While the rental units in a multi-unit residential complex can often look similar, the tenants that occupy them are often very different. Some may like to take long, hot showers, while others may prefer to run their air conditioning units on high nonstop during the summer months. As a landlord, you are in the unenviable position of having to divide up utility costs. Many others in your position have come to us here at Goodkin APC asking how the law requires in this regard.

According to the California Department of Consumer Affairs, the first thing you need to do is disclose to tenants before entering into lease agreements that utility meters are shared across units. As such, utility costs will be shared to a certain extent. This will be with the gas and electrical utilities in most structures, as well as the water in older buildings that do not have separate water meters.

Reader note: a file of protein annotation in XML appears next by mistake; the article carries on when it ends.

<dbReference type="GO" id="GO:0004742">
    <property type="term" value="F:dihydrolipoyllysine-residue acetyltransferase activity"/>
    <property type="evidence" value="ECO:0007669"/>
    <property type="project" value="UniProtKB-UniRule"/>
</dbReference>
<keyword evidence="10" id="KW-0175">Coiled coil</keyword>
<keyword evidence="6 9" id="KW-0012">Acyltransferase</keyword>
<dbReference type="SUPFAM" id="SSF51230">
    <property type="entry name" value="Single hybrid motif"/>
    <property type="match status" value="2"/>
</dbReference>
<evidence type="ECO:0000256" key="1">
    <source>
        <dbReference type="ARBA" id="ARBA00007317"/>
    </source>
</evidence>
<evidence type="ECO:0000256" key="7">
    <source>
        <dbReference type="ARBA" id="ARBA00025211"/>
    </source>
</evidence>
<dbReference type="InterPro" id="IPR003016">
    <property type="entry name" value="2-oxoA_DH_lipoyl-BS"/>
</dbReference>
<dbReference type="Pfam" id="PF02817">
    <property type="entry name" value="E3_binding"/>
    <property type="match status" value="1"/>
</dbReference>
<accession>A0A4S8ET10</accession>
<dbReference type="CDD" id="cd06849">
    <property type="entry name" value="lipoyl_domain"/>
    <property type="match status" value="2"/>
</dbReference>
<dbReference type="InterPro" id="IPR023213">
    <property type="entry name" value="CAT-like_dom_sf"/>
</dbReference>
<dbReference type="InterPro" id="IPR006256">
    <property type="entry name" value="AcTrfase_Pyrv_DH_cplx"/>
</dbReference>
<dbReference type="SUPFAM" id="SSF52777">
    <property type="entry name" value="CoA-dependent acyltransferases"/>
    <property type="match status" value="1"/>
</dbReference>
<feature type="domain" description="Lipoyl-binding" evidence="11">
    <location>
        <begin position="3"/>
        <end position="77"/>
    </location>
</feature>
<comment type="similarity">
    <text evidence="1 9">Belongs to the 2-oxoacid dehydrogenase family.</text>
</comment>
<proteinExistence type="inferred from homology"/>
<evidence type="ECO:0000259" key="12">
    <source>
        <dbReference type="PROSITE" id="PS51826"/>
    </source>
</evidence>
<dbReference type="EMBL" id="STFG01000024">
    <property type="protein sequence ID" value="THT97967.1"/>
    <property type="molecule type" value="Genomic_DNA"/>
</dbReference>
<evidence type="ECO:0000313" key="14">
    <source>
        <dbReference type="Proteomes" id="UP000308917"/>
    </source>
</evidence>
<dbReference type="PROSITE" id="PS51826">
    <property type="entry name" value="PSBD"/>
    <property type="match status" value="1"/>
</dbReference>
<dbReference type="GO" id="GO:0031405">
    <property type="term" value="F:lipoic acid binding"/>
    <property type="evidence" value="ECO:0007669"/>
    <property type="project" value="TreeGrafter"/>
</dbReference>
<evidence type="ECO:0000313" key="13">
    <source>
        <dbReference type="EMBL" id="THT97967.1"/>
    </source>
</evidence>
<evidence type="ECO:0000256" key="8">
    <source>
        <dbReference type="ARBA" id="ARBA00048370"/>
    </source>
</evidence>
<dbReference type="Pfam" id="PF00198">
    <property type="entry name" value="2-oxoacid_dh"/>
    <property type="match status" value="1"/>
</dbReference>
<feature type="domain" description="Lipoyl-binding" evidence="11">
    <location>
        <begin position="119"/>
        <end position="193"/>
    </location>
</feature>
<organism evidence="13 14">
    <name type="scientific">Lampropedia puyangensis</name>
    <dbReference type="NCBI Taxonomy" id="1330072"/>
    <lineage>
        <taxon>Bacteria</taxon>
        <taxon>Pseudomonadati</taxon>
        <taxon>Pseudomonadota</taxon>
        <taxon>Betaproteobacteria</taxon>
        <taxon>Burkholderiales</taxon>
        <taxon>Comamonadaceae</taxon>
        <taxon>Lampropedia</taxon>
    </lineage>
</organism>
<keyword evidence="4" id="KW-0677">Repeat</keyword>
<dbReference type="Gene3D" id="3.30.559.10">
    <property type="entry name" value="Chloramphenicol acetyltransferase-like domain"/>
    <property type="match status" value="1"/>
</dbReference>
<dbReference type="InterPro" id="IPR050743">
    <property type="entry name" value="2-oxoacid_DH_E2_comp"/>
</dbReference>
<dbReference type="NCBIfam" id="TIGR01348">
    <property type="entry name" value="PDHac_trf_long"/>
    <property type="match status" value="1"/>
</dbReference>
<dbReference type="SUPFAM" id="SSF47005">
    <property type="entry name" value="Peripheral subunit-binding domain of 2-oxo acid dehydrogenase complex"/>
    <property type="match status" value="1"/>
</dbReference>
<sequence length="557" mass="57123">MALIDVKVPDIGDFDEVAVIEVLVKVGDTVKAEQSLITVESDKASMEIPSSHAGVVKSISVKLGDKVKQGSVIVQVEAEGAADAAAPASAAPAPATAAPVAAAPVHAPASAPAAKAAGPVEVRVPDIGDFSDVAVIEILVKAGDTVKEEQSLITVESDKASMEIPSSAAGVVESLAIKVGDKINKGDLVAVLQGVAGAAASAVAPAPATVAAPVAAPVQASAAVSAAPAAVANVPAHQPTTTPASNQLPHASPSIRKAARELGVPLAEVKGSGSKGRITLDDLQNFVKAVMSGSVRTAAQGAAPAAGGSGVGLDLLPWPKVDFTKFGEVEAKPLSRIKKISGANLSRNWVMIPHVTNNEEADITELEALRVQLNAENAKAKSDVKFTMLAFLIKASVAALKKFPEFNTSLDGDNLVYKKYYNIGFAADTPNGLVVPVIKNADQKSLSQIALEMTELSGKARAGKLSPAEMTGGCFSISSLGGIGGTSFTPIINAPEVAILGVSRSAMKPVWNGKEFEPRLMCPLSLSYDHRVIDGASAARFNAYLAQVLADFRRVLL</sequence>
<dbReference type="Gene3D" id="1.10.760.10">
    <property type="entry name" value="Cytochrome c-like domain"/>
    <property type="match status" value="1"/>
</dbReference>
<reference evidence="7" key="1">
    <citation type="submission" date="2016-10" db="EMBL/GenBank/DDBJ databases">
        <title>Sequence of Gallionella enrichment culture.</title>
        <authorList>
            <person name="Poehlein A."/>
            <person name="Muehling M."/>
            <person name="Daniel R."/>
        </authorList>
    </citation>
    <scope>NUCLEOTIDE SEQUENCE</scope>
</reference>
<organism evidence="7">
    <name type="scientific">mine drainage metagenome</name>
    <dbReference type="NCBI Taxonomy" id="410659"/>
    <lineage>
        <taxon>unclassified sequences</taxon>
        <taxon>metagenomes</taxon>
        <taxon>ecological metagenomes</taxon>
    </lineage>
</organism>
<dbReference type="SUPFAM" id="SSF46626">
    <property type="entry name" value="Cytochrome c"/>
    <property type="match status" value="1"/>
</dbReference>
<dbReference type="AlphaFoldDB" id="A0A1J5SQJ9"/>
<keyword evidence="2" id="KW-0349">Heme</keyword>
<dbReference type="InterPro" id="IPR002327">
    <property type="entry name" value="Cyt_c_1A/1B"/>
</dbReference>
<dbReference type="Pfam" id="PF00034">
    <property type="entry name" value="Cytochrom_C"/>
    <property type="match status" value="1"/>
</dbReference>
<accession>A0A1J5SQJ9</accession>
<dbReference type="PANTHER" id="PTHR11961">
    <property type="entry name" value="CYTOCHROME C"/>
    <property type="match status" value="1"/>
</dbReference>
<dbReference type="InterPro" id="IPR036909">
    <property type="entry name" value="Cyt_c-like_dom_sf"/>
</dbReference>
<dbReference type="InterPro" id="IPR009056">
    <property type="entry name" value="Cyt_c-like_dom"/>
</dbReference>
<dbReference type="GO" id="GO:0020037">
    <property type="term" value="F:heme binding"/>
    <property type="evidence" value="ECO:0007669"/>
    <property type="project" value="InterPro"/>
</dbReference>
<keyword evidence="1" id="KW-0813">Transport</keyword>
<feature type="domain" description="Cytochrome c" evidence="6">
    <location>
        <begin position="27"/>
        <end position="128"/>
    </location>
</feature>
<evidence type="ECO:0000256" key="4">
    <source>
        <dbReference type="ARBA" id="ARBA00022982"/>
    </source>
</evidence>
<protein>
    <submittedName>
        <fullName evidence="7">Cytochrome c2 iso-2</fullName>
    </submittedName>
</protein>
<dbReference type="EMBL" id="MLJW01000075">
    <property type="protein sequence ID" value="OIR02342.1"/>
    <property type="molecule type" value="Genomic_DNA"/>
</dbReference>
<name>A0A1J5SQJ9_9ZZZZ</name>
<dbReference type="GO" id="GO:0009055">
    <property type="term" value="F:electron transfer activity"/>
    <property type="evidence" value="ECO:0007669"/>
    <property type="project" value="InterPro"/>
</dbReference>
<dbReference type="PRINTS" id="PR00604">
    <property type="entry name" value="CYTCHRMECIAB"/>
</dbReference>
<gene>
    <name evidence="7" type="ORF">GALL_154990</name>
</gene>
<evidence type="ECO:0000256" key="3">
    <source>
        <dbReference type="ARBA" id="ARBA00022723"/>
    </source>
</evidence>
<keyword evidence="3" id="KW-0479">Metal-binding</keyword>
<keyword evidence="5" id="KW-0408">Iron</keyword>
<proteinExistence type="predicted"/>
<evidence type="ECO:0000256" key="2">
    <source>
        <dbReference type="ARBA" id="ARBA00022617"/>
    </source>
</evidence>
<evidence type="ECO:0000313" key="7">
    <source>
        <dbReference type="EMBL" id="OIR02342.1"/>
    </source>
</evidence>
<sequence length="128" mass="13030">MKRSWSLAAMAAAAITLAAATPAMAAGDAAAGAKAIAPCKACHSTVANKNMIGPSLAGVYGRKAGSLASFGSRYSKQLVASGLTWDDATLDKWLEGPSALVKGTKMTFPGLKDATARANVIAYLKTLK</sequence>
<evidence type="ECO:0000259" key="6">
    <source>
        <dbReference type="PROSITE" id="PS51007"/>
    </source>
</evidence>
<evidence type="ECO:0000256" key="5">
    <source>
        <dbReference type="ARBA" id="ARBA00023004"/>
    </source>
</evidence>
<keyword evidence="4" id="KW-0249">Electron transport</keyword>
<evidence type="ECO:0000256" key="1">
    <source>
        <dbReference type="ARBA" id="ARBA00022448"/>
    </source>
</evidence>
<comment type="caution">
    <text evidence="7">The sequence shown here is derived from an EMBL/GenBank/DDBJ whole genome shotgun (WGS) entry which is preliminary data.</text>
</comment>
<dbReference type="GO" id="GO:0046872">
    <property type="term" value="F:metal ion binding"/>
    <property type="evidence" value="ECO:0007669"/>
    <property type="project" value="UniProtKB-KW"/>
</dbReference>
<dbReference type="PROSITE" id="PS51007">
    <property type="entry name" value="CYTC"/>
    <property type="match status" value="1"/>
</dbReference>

Most buildings have common areas such as lobbies, hallways and laundry rooms that all tenants share, thus justifying the sharing of the costs to keep those areas both comfortable and functional. Disclosing the cost-sharing plan prior to leasing a unit also lets tenants that they will be splitting the costs of keeping their own units livable with their neighbors (giving those that do not want to the chance to walk away).

To split the costs, you can either have the utilities for the building billed to you (and then simply include their costs in monthly rent payments), or you can allow individual tenants to pay for the services are measured through the meters linked to their units (with the understanding that they are sharing the costs of all services in units connected to those meters).

More information on handling tenant expenses can be found throughout our site.

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